Nottingham MRI installation marks Philips' 50th in Europe
18 November 2005
Andover, Mass., USA. The installation of an Achieva 3.0T Magnetic
Resonance Imaging (MRI) compact whole-body scanner at the Queen’s Medical
Centre, Nottingham, U.K. is the 50th Achieva 3.0T sale for Philips
Medical System in Europe.
The Achieva 3.0T will be used for routine clinical applications of the
whole body, including neurological, cardiovascular, musculoskeletal and
orthopaedic imaging, beginning in November, 2005. Queen’s Medical Centre has
two 1.5T systems but this is its first 3.0T MRI system, which has been
installed with features including FreeWave 16-channel architecture and
multi-nucli spectroscopy, boosting general imaging performance and providing
extra functionality in neurological studies.
The new scanner will also be used for ongoing clinical trials and new
translational studies, which aims to apply new insights into clinical
applications, being conducted in collaboration with the University of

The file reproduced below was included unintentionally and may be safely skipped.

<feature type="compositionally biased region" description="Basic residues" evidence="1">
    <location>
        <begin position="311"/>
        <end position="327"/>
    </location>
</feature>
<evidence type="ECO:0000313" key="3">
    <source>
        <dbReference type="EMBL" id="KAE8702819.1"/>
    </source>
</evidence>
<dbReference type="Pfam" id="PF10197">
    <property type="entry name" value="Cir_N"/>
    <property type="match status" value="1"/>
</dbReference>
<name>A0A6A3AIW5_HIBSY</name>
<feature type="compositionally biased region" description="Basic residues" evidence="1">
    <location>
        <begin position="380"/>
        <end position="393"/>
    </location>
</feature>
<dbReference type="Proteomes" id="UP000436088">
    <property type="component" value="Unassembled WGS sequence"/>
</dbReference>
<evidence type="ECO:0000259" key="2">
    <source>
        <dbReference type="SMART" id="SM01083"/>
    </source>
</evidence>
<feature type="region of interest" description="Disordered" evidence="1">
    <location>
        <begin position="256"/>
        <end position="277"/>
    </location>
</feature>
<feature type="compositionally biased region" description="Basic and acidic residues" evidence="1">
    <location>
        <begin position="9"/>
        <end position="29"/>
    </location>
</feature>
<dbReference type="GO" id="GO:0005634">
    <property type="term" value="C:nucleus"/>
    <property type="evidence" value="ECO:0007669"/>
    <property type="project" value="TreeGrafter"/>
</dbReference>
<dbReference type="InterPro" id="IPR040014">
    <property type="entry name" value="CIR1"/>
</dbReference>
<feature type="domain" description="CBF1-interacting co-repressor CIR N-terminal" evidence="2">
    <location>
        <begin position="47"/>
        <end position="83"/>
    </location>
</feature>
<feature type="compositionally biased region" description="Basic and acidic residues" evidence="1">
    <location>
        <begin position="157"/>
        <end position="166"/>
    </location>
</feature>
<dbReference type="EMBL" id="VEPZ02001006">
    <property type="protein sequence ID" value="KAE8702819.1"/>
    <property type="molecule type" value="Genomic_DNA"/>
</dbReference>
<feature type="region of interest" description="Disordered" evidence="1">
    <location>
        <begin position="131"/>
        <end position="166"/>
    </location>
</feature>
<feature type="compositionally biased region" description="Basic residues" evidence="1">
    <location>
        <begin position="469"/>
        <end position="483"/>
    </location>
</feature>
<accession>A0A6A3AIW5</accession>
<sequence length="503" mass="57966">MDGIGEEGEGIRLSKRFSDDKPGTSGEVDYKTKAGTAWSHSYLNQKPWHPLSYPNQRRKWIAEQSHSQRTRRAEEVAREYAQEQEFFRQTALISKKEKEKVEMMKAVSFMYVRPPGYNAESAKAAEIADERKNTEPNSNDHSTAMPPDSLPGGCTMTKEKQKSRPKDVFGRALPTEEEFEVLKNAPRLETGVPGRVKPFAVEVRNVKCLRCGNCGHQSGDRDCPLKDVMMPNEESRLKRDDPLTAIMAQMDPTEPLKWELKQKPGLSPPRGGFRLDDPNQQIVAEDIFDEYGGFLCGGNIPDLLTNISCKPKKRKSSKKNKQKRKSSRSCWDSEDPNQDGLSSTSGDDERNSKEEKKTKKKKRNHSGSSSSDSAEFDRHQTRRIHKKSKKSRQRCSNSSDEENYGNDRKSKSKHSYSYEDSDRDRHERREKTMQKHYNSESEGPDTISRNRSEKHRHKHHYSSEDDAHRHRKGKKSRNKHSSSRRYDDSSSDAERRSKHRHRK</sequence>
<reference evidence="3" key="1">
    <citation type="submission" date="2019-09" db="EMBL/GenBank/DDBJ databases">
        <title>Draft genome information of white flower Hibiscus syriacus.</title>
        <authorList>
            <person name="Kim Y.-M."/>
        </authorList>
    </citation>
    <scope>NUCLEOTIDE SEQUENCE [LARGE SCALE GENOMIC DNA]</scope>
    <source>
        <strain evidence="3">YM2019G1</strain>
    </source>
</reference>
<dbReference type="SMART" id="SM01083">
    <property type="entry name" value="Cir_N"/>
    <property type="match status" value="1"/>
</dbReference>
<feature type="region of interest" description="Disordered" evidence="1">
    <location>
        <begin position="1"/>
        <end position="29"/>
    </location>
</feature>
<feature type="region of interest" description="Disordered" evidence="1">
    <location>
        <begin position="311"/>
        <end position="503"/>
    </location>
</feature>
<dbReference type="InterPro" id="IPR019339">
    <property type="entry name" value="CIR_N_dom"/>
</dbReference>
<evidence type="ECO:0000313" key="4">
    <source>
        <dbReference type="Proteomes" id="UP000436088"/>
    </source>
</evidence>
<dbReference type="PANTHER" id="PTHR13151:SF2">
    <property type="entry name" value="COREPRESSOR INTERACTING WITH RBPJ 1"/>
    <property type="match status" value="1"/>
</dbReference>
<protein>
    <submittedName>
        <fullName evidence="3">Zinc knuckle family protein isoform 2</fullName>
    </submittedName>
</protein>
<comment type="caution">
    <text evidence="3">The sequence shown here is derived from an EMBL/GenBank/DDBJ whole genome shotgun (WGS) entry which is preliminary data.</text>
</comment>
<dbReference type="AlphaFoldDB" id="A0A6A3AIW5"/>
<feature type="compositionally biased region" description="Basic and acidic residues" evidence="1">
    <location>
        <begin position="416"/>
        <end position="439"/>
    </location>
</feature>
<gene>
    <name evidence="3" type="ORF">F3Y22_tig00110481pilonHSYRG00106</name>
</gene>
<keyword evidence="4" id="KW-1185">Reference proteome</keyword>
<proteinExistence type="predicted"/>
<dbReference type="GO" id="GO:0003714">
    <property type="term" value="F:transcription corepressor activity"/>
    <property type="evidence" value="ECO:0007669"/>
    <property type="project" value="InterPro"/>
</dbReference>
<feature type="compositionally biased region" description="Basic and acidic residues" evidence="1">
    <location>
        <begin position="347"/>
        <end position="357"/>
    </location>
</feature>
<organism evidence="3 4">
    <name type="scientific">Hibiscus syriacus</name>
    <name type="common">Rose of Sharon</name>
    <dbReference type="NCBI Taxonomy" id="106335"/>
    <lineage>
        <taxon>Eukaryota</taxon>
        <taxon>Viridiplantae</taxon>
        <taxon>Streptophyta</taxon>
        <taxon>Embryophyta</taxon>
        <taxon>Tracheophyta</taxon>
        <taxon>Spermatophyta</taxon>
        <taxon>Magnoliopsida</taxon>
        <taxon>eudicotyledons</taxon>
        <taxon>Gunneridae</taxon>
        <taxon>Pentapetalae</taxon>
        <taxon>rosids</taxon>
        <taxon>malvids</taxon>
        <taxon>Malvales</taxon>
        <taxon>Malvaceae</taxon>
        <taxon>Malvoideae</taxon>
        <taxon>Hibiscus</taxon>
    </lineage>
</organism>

Nottingham’s Division of Academic Radiology and the University of Nottingham
Sir Peter Mansfield Magnetic Resonance Centre, which is already using
Philips Achieva 1.5T, 3.0T and 7.0T MRI systems.
“We are looking forward to exploiting the advanced imaging and
spectroscopic capabilities of the new Philips Achieva 3.0T in translational
research and cutting-edge patient care,” said Prof. Dorothee Auer, Head of
Academic Radiology, Queens Medical Centre.
“The ease of use, which is essential in a clinical environment, and the
advanced MR performance that our system delivers is helping growing numbers
of clinicians benefit from our 3.0T MRI,” said Jacques Coumans Ph.D., vice
president of MR global marketing for Philips Medical Systems.
The system’s SENSE parallel imaging technology means that it scans up to
eight times faster than conventional systems, providing enhanced
productivity and patient comfort. The clinical benefits include very high
signal-to-noise ratio for fast, high resolution imaging and image detail,
which supports improved diagnostic capabilities by enabling clinicians to
see anatomical structures and details that are simply not visible at lower